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Usworth Colliery

Usworth, Washington







Last Updated:

11 Oct 2021


HER Info (unless otherwise noted)

There were three pits: Frederick (1815-1914), Victoria and Wellington (1845-1974). Owners were George Elliot, then J Johansson and Sir George Elliot, 1882 John Bowes & Partners, then Johansson, Gordon & Co Ltd, then Leversons Wallsend Collieries Ltd, 1940 Washington Coal Co Ltd and 1947 National Coal Board. O.S. maps show a large settlement, with terraces of houses round two 3-sided squares, Post Office, two chapels, a school (built 1863 for 600 children), miners' hall (substantial brick building built in 1891 at a cost of £1800, including a lecture hall, reading room, billiard room, community room and caretakers house), spoil heaps and mine buildings, all immediately east of Little Usworth, and a wagonway going ENE to join the NER Newcastle, Leamside, Ferryhill Line. There was an explosion on 5 June 1850 which killed 13 miners and another on 2 March 1885 which killed 42. There is a memorial to the victims in Holy Trinity Churchyard in Donwell. In 1890 the engine house was destroyed by fire.Whellan reports that in 1894 the colliery produced 1000 tons a day and employed 750 men and boys. In 1959 the colliery was joined to Follonsby Colliery (HER 6942) by an underground loco road. Maudlin seam abandoned 1954. Brockwell seam abandoned 1914.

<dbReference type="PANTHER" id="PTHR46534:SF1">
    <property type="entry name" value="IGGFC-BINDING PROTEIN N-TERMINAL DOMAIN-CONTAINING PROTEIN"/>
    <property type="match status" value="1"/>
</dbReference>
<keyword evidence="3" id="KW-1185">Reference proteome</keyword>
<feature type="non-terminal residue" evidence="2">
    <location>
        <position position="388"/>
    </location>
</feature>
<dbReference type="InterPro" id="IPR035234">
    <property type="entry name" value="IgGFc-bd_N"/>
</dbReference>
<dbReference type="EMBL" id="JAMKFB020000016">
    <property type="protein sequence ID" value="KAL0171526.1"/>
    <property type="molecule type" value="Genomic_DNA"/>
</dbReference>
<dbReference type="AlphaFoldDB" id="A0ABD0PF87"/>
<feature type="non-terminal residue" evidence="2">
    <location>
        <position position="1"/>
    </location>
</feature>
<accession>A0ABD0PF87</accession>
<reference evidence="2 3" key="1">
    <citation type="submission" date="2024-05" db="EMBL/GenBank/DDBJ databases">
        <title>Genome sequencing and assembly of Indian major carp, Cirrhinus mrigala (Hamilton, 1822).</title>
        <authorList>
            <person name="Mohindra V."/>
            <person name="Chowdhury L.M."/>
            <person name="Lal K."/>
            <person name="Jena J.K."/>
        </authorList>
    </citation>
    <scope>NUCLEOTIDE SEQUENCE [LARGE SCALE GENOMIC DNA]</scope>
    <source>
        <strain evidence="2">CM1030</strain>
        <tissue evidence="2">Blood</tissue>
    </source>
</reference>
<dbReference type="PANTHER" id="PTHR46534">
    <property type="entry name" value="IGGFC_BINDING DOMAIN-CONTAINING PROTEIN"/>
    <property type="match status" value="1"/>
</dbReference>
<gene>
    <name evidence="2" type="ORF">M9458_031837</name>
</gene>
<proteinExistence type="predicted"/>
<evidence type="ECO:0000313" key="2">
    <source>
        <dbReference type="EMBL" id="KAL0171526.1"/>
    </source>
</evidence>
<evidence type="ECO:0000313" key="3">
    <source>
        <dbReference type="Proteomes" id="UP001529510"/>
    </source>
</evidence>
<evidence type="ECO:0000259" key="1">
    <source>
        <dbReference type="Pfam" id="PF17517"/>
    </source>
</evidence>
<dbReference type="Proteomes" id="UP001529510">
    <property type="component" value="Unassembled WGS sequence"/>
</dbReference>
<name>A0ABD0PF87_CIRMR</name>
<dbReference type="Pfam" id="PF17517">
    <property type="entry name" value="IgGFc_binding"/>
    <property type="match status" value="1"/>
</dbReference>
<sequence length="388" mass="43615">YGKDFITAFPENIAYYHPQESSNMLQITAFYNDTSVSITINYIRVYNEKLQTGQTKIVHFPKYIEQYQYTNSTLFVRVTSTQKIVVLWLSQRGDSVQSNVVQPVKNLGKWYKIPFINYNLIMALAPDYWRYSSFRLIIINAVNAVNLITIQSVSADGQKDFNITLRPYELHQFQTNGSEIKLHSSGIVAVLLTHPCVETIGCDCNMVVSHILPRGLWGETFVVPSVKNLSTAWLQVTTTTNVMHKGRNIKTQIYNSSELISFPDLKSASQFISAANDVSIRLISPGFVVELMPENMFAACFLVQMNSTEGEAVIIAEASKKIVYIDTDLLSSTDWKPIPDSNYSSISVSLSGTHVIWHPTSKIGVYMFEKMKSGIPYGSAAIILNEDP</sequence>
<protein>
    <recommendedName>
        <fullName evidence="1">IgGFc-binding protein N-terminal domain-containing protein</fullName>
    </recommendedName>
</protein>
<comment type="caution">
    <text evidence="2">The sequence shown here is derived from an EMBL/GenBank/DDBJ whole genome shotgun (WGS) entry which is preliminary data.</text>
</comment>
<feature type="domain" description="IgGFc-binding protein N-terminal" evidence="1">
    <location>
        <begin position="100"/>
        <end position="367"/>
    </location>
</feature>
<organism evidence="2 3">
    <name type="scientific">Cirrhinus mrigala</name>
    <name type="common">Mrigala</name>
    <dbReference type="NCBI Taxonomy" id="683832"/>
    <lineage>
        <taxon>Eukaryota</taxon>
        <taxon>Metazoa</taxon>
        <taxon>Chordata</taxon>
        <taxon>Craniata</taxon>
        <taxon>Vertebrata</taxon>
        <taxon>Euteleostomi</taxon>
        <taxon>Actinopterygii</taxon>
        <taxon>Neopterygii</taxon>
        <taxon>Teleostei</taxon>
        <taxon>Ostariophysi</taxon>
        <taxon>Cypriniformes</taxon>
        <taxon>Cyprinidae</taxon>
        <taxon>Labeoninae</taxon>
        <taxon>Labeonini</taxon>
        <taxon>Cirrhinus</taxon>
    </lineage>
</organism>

Ordnance Survey, 1898

Ordnance Survey, 1898

'Sketches of The Coal Mines in Northumberland and Durham' T.H.Hair, published in 1844

Frederick Shaft, undated. Source: Jimmy Wilson, Facebook

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